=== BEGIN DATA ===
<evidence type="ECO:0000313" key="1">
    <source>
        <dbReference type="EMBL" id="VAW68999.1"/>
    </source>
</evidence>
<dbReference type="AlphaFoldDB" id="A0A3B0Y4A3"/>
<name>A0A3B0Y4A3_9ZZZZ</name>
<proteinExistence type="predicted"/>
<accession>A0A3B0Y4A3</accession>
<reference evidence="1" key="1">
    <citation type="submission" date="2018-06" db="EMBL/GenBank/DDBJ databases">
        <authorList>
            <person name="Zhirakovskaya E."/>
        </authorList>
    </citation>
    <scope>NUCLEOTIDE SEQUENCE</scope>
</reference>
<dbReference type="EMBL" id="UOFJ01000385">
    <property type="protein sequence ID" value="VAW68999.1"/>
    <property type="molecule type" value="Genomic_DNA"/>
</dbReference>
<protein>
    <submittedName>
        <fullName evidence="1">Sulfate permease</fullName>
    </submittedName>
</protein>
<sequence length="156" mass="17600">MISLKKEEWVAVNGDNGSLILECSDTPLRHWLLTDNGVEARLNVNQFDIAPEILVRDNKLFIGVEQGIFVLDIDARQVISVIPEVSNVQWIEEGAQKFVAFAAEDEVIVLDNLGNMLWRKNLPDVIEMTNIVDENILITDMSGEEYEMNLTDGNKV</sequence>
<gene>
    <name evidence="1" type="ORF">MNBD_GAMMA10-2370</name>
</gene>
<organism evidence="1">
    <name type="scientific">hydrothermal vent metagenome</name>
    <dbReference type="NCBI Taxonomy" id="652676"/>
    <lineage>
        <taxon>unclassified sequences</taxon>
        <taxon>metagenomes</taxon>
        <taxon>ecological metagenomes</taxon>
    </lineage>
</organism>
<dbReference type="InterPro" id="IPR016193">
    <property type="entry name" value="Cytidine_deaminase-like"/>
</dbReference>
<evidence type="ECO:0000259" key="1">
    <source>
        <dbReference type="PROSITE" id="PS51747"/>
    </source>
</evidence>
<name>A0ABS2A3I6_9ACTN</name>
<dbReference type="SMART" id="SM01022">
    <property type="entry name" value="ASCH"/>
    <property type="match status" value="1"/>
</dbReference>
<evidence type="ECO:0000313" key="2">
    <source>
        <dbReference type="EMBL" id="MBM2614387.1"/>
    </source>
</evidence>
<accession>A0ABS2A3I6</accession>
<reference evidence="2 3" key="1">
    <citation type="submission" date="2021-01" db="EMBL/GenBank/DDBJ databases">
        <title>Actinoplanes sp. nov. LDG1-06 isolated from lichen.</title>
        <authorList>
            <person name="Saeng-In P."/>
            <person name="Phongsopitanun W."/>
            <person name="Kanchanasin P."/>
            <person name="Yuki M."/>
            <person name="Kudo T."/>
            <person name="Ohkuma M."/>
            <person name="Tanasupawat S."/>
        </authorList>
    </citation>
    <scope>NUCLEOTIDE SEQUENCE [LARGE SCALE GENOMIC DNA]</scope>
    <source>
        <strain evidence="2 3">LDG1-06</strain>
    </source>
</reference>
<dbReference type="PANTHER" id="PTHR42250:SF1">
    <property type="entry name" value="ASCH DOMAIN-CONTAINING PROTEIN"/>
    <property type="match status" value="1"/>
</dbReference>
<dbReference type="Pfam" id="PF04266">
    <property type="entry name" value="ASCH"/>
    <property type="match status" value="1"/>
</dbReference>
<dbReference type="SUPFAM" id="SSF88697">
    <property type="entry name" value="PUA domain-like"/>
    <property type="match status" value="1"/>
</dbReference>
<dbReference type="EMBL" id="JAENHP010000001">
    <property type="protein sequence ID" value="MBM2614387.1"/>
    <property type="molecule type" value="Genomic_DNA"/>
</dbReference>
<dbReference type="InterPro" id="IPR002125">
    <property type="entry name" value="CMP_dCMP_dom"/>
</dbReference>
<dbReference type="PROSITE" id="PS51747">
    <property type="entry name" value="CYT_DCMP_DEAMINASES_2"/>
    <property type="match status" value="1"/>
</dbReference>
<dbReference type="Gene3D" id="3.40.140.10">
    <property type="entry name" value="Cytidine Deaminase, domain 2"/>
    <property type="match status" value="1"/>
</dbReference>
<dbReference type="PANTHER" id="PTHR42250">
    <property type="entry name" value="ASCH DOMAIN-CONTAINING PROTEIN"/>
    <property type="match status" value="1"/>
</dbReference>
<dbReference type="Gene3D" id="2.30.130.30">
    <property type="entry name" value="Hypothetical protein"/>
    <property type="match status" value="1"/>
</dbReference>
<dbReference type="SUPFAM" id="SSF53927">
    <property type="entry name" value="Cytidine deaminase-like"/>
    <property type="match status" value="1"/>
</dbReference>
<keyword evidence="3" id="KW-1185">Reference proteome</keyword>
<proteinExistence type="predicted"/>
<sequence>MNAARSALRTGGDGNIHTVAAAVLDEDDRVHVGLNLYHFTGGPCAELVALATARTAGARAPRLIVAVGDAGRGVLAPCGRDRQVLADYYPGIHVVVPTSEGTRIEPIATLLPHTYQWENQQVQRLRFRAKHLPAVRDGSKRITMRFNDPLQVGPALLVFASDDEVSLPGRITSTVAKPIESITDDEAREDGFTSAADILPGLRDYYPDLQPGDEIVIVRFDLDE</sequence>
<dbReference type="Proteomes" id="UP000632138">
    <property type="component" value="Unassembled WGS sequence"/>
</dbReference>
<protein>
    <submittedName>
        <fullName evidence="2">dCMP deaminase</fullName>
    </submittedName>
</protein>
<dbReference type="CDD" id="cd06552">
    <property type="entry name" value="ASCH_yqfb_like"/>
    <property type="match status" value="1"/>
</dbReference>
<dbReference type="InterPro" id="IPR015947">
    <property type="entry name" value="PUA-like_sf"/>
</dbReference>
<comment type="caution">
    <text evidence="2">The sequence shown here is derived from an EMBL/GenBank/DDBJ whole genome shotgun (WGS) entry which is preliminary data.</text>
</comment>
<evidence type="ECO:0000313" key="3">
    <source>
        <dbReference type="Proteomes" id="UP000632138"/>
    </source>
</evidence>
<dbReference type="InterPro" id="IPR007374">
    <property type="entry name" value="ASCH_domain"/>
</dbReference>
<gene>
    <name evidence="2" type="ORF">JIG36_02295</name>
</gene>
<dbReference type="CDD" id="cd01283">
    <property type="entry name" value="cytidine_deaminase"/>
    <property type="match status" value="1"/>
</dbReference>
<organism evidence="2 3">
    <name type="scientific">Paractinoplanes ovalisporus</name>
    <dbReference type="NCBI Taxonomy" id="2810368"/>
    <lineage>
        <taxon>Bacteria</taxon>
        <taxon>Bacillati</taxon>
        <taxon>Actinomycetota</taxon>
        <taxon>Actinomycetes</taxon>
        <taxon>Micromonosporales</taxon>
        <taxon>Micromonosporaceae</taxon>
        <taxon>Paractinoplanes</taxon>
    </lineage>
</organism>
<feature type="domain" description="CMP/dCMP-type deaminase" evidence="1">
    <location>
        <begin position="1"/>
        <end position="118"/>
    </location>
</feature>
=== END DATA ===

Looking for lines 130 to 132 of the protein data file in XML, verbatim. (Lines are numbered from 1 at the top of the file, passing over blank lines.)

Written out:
</dbReference>
<dbReference type="InterPro" id="IPR015947">
    <property type="entry name" value="PUA-like_sf"/>